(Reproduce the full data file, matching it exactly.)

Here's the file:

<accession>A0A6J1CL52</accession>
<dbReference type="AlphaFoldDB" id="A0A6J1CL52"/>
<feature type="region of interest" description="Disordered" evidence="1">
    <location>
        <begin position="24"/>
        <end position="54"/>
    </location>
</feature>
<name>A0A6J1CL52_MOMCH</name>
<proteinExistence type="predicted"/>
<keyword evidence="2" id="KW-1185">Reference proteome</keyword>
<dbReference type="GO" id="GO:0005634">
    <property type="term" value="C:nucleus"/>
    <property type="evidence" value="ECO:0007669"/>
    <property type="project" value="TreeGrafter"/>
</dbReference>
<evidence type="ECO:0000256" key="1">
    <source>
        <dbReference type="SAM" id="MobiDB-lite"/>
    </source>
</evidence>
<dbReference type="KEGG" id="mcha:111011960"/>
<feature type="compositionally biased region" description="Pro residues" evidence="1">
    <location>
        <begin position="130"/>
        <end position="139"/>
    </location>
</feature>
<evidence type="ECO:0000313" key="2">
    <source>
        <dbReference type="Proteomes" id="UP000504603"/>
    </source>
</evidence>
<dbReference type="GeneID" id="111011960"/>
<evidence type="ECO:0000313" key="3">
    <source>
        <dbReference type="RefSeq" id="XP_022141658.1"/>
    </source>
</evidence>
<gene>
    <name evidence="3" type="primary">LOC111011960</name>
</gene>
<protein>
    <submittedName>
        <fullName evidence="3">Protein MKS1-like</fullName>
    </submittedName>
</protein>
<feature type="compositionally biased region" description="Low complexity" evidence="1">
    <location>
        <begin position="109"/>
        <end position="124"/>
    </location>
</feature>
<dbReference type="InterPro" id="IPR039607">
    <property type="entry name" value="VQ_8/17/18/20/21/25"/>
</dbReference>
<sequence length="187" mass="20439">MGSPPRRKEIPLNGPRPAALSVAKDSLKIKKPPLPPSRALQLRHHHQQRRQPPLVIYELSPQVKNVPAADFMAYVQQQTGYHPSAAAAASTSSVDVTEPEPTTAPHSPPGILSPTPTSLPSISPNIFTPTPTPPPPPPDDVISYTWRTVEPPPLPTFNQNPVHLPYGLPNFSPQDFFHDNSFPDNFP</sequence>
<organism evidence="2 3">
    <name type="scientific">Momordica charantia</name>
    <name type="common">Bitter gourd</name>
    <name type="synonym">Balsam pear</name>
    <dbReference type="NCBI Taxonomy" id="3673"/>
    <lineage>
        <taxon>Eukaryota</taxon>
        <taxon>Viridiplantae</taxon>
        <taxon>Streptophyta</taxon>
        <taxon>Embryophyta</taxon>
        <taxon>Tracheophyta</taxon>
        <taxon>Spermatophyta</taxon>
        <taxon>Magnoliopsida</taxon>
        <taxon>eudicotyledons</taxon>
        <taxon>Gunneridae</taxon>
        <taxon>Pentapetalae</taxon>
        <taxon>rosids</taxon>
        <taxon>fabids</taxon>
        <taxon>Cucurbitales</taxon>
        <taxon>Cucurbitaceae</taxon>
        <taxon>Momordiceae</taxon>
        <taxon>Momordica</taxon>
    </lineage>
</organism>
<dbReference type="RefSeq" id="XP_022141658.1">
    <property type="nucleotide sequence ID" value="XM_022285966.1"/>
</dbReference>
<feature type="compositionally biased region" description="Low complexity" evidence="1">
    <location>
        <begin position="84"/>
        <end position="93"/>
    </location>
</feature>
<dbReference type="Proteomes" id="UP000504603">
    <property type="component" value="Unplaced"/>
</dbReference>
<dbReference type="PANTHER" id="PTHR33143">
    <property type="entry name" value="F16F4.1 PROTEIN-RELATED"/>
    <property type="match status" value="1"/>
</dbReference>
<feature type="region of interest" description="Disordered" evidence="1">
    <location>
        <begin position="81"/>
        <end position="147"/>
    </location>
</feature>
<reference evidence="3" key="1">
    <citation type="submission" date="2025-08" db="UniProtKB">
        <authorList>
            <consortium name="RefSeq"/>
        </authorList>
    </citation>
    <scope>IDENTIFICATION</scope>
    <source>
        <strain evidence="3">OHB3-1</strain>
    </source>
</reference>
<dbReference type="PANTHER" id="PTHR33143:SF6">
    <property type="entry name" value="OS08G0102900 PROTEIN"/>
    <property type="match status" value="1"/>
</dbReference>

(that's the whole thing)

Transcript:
<accession>A0A6J1CL52</accession>
<dbReference type="AlphaFoldDB" id="A0A6J1CL52"/>
<feature type="region of interest" description="Disordered" evidence="1">
    <location>
        <begin position="24"/>
        <end position="54"/>
    </location>
</feature>
<name>A0A6J1CL52_MOMCH</name>
<proteinExistence type="predicted"/>
<keyword evidence="2" id="KW-1185">Reference proteome</keyword>
<dbReference type="GO" id="GO:0005634">
    <property type="term" value="C:nucleus"/>
    <property type="evidence" value="ECO:0007669"/>
    <property type="project" value="TreeGrafter"/>
</dbReference>
<evidence type="ECO:0000256" key="1">
    <source>
        <dbReference type="SAM" id="MobiDB-lite"/>
    </source>
</evidence>
<dbReference type="KEGG" id="mcha:111011960"/>
<feature type="compositionally biased region" description="Pro residues" evidence="1">
    <location>
        <begin position="130"/>
        <end position="139"/>
    </location>
</feature>
<evidence type="ECO:0000313" key="2">
    <source>
        <dbReference type="Proteomes" id="UP000504603"/>
    </source>
</evidence>
<dbReference type="GeneID" id="111011960"/>
<evidence type="ECO:0000313" key="3">
    <source>
        <dbReference type="RefSeq" id="XP_022141658.1"/>
    </source>
</evidence>
<gene>
    <name evidence="3" type="primary">LOC111011960</name>
</gene>
<protein>
    <submittedName>
        <fullName evidence="3">Protein MKS1-like</fullName>
    </submittedName>
</protein>
<feature type="compositionally biased region" description="Low complexity" evidence="1">
    <location>
        <begin position="109"/>
        <end position="124"/>
    </location>
</feature>
<dbReference type="InterPro" id="IPR039607">
    <property type="entry name" value="VQ_8/17/18/20/21/25"/>
</dbReference>
<sequence length="187" mass="20439">MGSPPRRKEIPLNGPRPAALSVAKDSLKIKKPPLPPSRALQLRHHHQQRRQPPLVIYELSPQVKNVPAADFMAYVQQQTGYHPSAAAAASTSSVDVTEPEPTTAPHSPPGILSPTPTSLPSISPNIFTPTPTPPPPPPDDVISYTWRTVEPPPLPTFNQNPVHLPYGLPNFSPQDFFHDNSFPDNFP</sequence>
<organism evidence="2 3">
    <name type="scientific">Momordica charantia</name>
    <name type="common">Bitter gourd</name>
    <name type="synonym">Balsam pear</name>
    <dbReference type="NCBI Taxonomy" id="3673"/>
    <lineage>
        <taxon>Eukaryota</taxon>
        <taxon>Viridiplantae</taxon>
        <taxon>Streptophyta</taxon>
        <taxon>Embryophyta</taxon>
        <taxon>Tracheophyta</taxon>
        <taxon>Spermatophyta</taxon>
        <taxon>Magnoliopsida</taxon>
        <taxon>eudicotyledons</taxon>
        <taxon>Gunneridae</taxon>
        <taxon>Pentapetalae</taxon>
        <taxon>rosids</taxon>
        <taxon>fabids</taxon>
        <taxon>Cucurbitales</taxon>
        <taxon>Cucurbitaceae</taxon>
        <taxon>Momordiceae</taxon>
        <taxon>Momordica</taxon>
    </lineage>
</organism>
<dbReference type="RefSeq" id="XP_022141658.1">
    <property type="nucleotide sequence ID" value="XM_022285966.1"/>
</dbReference>
<feature type="compositionally biased region" description="Low complexity" evidence="1">
    <location>
        <begin position="84"/>
        <end position="93"/>
    </location>
</feature>
<dbReference type="Proteomes" id="UP000504603">
    <property type="component" value="Unplaced"/>
</dbReference>
<dbReference type="PANTHER" id="PTHR33143">
    <property type="entry name" value="F16F4.1 PROTEIN-RELATED"/>
    <property type="match status" value="1"/>
</dbReference>
<feature type="region of interest" description="Disordered" evidence="1">
    <location>
        <begin position="81"/>
        <end position="147"/>
    </location>
</feature>
<reference evidence="3" key="1">
    <citation type="submission" date="2025-08" db="UniProtKB">
        <authorList>
            <consortium name="RefSeq"/>
        </authorList>
    </citation>
    <scope>IDENTIFICATION</scope>
    <source>
        <strain evidence="3">OHB3-1</strain>
    </source>
</reference>
<dbReference type="PANTHER" id="PTHR33143:SF6">
    <property type="entry name" value="OS08G0102900 PROTEIN"/>
    <property type="match status" value="1"/>
</dbReference>